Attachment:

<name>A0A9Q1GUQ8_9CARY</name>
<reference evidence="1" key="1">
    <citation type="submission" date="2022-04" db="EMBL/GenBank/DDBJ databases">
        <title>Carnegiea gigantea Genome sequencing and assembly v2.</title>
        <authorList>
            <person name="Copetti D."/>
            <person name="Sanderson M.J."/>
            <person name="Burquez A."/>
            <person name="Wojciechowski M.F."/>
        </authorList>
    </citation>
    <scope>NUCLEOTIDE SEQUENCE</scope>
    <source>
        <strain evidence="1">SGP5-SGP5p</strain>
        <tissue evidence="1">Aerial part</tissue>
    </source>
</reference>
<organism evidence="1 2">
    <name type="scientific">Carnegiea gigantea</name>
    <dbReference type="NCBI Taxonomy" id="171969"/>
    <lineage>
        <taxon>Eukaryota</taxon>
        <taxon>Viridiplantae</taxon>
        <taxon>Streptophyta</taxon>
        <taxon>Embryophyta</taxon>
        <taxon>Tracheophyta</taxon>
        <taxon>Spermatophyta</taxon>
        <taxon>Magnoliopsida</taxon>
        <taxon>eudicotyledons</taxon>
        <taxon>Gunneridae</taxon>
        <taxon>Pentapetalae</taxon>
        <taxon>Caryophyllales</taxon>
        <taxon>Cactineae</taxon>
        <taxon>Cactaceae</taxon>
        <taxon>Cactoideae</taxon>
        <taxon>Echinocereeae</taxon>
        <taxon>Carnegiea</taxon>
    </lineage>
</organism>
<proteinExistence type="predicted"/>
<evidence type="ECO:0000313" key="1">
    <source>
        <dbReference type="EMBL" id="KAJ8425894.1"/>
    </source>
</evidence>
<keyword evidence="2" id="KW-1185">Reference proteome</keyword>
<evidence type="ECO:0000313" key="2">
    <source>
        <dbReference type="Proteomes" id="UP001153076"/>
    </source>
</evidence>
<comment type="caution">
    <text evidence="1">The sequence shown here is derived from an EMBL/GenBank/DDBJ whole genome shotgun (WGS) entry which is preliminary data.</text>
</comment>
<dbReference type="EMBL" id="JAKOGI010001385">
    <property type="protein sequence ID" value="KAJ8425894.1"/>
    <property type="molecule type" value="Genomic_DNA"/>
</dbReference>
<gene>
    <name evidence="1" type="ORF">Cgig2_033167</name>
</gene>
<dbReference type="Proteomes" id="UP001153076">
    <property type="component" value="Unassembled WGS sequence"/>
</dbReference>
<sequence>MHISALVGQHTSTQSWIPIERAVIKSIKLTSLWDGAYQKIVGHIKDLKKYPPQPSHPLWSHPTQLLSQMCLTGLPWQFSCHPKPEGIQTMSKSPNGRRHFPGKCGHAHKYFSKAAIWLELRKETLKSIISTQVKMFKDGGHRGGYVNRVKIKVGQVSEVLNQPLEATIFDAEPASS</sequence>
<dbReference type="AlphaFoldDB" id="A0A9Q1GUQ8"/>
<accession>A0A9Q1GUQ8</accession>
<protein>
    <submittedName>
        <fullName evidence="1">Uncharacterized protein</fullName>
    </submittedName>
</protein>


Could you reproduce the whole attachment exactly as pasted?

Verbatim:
<name>A0A9Q1GUQ8_9CARY</name>
<reference evidence="1" key="1">
    <citation type="submission" date="2022-04" db="EMBL/GenBank/DDBJ databases">
        <title>Carnegiea gigantea Genome sequencing and assembly v2.</title>
        <authorList>
            <person name="Copetti D."/>
            <person name="Sanderson M.J."/>
            <person name="Burquez A."/>
            <person name="Wojciechowski M.F."/>
        </authorList>
    </citation>
    <scope>NUCLEOTIDE SEQUENCE</scope>
    <source>
        <strain evidence="1">SGP5-SGP5p</strain>
        <tissue evidence="1">Aerial part</tissue>
    </source>
</reference>
<organism evidence="1 2">
    <name type="scientific">Carnegiea gigantea</name>
    <dbReference type="NCBI Taxonomy" id="171969"/>
    <lineage>
        <taxon>Eukaryota</taxon>
        <taxon>Viridiplantae</taxon>
        <taxon>Streptophyta</taxon>
        <taxon>Embryophyta</taxon>
        <taxon>Tracheophyta</taxon>
        <taxon>Spermatophyta</taxon>
        <taxon>Magnoliopsida</taxon>
        <taxon>eudicotyledons</taxon>
        <taxon>Gunneridae</taxon>
        <taxon>Pentapetalae</taxon>
        <taxon>Caryophyllales</taxon>
        <taxon>Cactineae</taxon>
        <taxon>Cactaceae</taxon>
        <taxon>Cactoideae</taxon>
        <taxon>Echinocereeae</taxon>
        <taxon>Carnegiea</taxon>
    </lineage>
</organism>
<proteinExistence type="predicted"/>
<evidence type="ECO:0000313" key="1">
    <source>
        <dbReference type="EMBL" id="KAJ8425894.1"/>
    </source>
</evidence>
<keyword evidence="2" id="KW-1185">Reference proteome</keyword>
<evidence type="ECO:0000313" key="2">
    <source>
        <dbReference type="Proteomes" id="UP001153076"/>
    </source>
</evidence>
<comment type="caution">
    <text evidence="1">The sequence shown here is derived from an EMBL/GenBank/DDBJ whole genome shotgun (WGS) entry which is preliminary data.</text>
</comment>
<dbReference type="EMBL" id="JAKOGI010001385">
    <property type="protein sequence ID" value="KAJ8425894.1"/>
    <property type="molecule type" value="Genomic_DNA"/>
</dbReference>
<gene>
    <name evidence="1" type="ORF">Cgig2_033167</name>
</gene>
<dbReference type="Proteomes" id="UP001153076">
    <property type="component" value="Unassembled WGS sequence"/>
</dbReference>
<sequence>MHISALVGQHTSTQSWIPIERAVIKSIKLTSLWDGAYQKIVGHIKDLKKYPPQPSHPLWSHPTQLLSQMCLTGLPWQFSCHPKPEGIQTMSKSPNGRRHFPGKCGHAHKYFSKAAIWLELRKETLKSIISTQVKMFKDGGHRGGYVNRVKIKVGQVSEVLNQPLEATIFDAEPASS</sequence>
<dbReference type="AlphaFoldDB" id="A0A9Q1GUQ8"/>
<accession>A0A9Q1GUQ8</accession>
<protein>
    <submittedName>
        <fullName evidence="1">Uncharacterized protein</fullName>
    </submittedName>
</protein>